According to your laudable article of Jan. 12, the number of individuals with outstanding arrest warrants in Hillsborough and Pinellas counties is 125,000 and 82,000 respectively.

    Pardon me? Is that correct? By this estimation (and I assume the appropriate agencies are fairly exacting in their accounting of such matters), there are in excess of 200,000 wanted fugitives moseying about in our fine communities.

    Given that these two counties are home to approximately 2,000,000 folks these days, that means that one in 10 citizens will be summarily dispatched to the pokey if they so much as come into contact with a police officer! One in 10!

    Think about that the next time you wait in the grocery store check-out line.
    -- Michael F. Swift, New Port Richey

    No age discrimination

    Re: Sun City strives for age zoning, Jan. 15.

    I find it appalling that a group of retirees who think they are too good to interact with the rest of society is campaigning for age discrimination to be written into public law and that they want the taxpayers to fund the enforcement of this nonsense.

    I'm also surprised to find the Hillsborough County Commission swallowing it hook, line and sinker. These "over 55" people are the same ones who would be getting on a bus and going to protest any place in this country were the age limitations reversed and a community wanted to disallow any residents over the age of 55.

    This kind of discrimination, whether supported by the community or not, is discrimination nonetheless and is outright wrong. Would it be okay also if an all-white community wanted to keep out people they considered "undesireable" like Hispanics and black Americans? Public opinion and the law weighed in on that long ago. It's time we stand up against age discrimination, or at least not write it into public law.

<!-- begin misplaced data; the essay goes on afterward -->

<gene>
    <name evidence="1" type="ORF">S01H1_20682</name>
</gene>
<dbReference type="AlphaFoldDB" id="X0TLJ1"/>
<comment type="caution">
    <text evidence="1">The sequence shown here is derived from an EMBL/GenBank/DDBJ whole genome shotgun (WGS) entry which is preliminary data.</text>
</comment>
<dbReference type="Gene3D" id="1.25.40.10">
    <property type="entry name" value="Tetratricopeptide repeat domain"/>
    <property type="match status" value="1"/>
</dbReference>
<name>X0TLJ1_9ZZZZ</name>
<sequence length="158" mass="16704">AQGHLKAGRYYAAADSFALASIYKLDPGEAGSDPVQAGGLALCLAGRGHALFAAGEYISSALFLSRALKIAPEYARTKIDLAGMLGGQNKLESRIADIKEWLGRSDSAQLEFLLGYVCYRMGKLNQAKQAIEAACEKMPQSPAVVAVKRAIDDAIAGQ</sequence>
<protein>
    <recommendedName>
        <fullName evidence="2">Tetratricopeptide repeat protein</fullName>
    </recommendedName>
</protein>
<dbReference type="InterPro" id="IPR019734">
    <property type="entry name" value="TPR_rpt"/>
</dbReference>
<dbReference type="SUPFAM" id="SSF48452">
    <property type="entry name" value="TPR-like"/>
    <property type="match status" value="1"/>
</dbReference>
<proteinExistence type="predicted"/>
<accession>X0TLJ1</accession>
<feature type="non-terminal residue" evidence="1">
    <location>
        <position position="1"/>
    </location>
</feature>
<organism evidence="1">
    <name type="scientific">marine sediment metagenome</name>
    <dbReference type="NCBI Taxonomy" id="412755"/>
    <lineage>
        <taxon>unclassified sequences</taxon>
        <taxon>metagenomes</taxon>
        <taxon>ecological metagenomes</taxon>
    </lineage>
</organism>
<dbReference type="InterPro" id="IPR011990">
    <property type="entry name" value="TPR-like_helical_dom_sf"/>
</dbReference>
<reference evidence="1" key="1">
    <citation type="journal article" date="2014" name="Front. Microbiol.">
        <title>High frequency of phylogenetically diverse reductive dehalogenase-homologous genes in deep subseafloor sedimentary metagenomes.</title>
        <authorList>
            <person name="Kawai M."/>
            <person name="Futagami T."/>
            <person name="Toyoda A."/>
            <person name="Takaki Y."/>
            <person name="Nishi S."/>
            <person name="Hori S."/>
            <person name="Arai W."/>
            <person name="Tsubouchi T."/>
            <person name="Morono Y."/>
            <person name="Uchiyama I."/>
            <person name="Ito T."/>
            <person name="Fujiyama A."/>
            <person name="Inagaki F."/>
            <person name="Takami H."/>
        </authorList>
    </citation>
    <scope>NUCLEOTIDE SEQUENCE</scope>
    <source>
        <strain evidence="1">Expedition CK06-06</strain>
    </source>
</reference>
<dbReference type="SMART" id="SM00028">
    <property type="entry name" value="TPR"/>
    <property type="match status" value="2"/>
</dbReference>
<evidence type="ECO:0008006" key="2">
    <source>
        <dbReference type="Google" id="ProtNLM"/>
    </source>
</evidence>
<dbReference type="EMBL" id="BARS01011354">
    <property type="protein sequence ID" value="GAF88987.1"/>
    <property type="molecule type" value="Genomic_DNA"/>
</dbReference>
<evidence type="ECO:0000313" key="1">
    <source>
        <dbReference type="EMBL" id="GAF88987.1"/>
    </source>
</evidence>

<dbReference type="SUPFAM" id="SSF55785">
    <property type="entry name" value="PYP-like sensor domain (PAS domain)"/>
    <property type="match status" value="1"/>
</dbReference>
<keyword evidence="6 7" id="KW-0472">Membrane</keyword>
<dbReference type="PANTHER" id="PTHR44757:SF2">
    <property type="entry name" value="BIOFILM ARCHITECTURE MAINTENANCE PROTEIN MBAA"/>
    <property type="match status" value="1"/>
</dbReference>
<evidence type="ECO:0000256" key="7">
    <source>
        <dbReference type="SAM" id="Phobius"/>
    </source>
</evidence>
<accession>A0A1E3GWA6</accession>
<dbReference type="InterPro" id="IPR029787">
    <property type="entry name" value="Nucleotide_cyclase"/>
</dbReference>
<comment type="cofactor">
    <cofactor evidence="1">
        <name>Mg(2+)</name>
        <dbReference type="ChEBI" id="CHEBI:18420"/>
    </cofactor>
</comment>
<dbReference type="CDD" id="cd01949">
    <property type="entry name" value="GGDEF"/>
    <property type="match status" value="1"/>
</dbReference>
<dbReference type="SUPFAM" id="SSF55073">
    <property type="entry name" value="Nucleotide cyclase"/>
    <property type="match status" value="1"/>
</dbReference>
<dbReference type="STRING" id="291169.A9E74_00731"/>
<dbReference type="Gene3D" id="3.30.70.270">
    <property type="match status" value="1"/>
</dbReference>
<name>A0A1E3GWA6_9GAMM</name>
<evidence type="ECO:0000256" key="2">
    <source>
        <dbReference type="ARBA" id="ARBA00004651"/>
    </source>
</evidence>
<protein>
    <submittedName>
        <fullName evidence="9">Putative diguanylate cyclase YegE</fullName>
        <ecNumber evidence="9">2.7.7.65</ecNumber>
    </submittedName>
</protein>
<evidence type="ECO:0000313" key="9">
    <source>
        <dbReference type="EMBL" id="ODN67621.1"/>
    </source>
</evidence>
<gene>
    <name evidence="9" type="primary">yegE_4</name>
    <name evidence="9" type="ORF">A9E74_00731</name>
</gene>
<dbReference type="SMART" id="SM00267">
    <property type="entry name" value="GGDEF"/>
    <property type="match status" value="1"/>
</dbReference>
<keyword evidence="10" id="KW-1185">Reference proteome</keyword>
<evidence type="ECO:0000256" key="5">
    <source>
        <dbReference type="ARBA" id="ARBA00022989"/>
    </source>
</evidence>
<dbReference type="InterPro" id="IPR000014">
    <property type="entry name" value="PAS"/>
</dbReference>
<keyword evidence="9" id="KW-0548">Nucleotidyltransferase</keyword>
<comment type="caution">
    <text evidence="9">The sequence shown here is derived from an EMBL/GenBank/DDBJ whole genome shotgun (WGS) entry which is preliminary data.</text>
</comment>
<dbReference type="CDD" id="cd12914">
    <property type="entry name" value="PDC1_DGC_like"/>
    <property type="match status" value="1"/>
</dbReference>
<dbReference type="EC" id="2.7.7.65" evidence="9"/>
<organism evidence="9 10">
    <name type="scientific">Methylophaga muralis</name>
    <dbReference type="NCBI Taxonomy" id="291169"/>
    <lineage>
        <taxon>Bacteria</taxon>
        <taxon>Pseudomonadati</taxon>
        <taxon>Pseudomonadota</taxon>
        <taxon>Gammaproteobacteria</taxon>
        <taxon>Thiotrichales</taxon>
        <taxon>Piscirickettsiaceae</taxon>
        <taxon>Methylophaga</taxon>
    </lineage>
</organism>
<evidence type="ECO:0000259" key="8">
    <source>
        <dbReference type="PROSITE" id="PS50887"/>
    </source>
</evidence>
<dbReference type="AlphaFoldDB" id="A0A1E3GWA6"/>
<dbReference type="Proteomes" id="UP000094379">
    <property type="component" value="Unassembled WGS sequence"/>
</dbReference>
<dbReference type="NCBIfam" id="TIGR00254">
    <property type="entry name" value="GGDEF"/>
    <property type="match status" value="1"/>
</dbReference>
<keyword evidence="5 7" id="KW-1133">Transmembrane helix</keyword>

-- Jeffrey R. Glenn, St. Petersburg

    A real integration

    Re: 28 down, 337 to go, by Elijah Gosier, Jan. 14.

    Over the years I have had countless occasions to nod my head in agreement with columns written by Mr. Gosier, and this one was no exception. Too often I hear people, both black and white, suggesting solutions and patches to the problems of maintaining racial equality that only further the separatist mind-sets. The fact is, there is no black history or white history, there is only American history, and the events that have shaped this great country were carried out by people of all races and creeds.

    America will not have truly healed from the ugly blight which was, and is, racism, until we as a people come together not as white, black, Hispanic, Asian, other-Americans, but simply as Americans, recognizing that we come in all shapes, sizes, and colors, and that all have played significant roles in attaining the freedoms we cherish. Bravo again, Mr. Gosier, for espousing a real integration, of both people and the history that brought us here.
    -- Chris Jenkins, St. Petersburg

    Worth listening to

    Re: The power of a song, by Gina Vivinetto, Jan. 14.

    After watching Harry Belafonte on Larry King Live and also upon reading the St. Petersburg Times interview with him, I believe that Mr. Belafonte is a man of immense intelligence and compassion who is not afraid to say what should be said. This is someone we should all be listening to. We could learn something invaluable: truth!
    -- Gloria Petrey, St. Petersburg

    A matter of faith

    I believe the American people need to see the war with Iraq as the keystone of President Bush's faith-based initiative. It is not necessary to find evidence of weapons of mass destruction. We must accept, on the basis of faith alone, the president's belief that Iraq is the epicenter of the "evil ones" and continue to support his belief that he was chosen, along with his appointed disciples, to lead us to eternal rapture.

    I understand that there will always be a few, like the Disciple Thomas, who need proof, but I personally see no need for our president to prematurely show his hand.
    -- John H. Mason, Clearwater